First of all, who's preaching that thing? When you're a pastor, they teach to neither preach someone into heaven or condemn them to Hell. I guess you can break that rule in this instance. Also, you usually say some pretty nice things about the deceased at funerals. How's that working for Lucifer? You'd have to think that it would be a celebrity affair with an A-list crowd...Marylin Manson, G.W.A.R., Anton Levey, Martha Stewart, all the kids on those Disney channel shows, etc.. I'm guessing someone does an organ version of "Runnin' With the Devil", "Sympathy for the Devil", or "Wind Beneath My Wings". And what about the burial...do you cremate him? That might be a little redundant. Flowers would probably be black roses, poison ivy, kudzu and ragweed. Pallbearers would have to N'Sync (minus Justin Timberlake), Vanilla Ice, and Lil' Jon. All of those guys had to have sold their soul to him to have the kinds of careers that they did based on their talent.

Getting back to the video, how about that chalk outline? Who know that Satan was a large being with geometrically accurate limbs and body parts...and horns. I know we work hard to understand the allegory of the book of Revelation, but I've got to be honest...I don't think anyone was laying money on Greenville, MS as the site of the Battle of Armageddon. Take that Tim Lahaye and Jerry Jenkins! Since Jesus and his "army of Christian [sic]" came in and "slaugthered" ol' Scratch, you'd think there'd be a little more blood, but hey...who's an expert on the phyisiology of the lord of the demons.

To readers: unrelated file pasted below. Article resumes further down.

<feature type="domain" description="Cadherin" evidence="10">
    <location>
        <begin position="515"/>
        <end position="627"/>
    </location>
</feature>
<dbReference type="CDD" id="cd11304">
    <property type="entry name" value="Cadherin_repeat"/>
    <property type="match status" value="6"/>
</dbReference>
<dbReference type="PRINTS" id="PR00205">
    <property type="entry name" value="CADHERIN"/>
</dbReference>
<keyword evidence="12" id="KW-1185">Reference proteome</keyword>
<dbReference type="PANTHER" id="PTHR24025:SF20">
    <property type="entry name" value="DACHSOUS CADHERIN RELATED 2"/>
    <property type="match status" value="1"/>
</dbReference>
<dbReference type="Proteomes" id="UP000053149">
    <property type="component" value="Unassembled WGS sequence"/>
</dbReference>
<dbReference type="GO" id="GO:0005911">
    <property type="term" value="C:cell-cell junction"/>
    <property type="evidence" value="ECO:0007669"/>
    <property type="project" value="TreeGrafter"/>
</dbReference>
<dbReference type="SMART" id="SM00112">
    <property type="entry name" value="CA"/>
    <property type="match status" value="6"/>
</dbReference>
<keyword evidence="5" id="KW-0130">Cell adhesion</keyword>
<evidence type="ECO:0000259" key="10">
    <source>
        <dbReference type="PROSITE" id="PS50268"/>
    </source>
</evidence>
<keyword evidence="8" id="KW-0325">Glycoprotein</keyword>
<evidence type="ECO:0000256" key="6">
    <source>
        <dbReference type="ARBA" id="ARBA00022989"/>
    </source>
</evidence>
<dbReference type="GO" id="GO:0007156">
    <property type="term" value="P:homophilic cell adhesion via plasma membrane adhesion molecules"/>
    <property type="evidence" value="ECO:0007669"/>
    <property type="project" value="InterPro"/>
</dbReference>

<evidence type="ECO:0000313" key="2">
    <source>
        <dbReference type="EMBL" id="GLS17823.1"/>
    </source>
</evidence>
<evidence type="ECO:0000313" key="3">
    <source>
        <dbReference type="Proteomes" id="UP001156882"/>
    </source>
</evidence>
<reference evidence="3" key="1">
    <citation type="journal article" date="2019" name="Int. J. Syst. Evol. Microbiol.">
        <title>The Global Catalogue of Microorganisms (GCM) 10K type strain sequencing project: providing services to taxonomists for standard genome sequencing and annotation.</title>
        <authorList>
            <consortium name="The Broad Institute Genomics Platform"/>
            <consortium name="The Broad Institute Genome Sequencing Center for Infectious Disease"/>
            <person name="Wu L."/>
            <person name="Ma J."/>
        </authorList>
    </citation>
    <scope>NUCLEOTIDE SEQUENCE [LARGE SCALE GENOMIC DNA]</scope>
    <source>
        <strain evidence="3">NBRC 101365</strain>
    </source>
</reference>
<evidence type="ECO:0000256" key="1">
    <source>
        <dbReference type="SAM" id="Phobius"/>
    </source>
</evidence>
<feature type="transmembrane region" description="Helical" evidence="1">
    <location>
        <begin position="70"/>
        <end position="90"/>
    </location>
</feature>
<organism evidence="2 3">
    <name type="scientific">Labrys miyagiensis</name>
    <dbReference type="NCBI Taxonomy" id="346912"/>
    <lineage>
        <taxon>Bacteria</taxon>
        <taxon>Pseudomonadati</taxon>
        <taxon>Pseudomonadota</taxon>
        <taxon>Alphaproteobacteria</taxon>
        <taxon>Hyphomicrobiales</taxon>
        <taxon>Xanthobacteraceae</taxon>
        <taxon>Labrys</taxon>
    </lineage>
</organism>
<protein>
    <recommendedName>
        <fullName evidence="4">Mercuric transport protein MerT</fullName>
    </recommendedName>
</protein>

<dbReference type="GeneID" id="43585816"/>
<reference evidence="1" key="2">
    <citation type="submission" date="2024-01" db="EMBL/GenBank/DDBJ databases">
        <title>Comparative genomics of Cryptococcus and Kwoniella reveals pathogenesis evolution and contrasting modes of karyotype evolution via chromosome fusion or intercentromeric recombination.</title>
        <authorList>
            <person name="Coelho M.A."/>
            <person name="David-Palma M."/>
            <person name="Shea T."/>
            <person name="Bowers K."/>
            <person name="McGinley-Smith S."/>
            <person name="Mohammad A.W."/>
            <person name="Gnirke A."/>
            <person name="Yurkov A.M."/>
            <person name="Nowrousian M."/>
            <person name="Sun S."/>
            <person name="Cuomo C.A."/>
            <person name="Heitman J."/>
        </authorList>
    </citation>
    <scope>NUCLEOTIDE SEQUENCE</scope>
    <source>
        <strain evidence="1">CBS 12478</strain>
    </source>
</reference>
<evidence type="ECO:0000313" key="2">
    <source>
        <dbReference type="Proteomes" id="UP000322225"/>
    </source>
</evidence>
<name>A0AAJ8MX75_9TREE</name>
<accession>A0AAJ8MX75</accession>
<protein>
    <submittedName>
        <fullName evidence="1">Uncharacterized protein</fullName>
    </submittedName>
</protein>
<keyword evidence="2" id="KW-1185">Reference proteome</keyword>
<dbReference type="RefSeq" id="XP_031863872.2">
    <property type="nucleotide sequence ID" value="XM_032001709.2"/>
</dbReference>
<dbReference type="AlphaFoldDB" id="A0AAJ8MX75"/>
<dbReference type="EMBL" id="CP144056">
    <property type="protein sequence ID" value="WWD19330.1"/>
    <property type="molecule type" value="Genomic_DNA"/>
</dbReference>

All kidding aside, I hope the church got what they wanted out of it. I've never been charged to get into a funeral, but then again, I've never been to a celebrity funeral either. It's good to know that the children are safe in Greenville. This gives new life to the song "Sing to the King" where it says, "Satan is vanquished and Jesus is King."

Click here for the first installment of the "Life in Mississippi" series.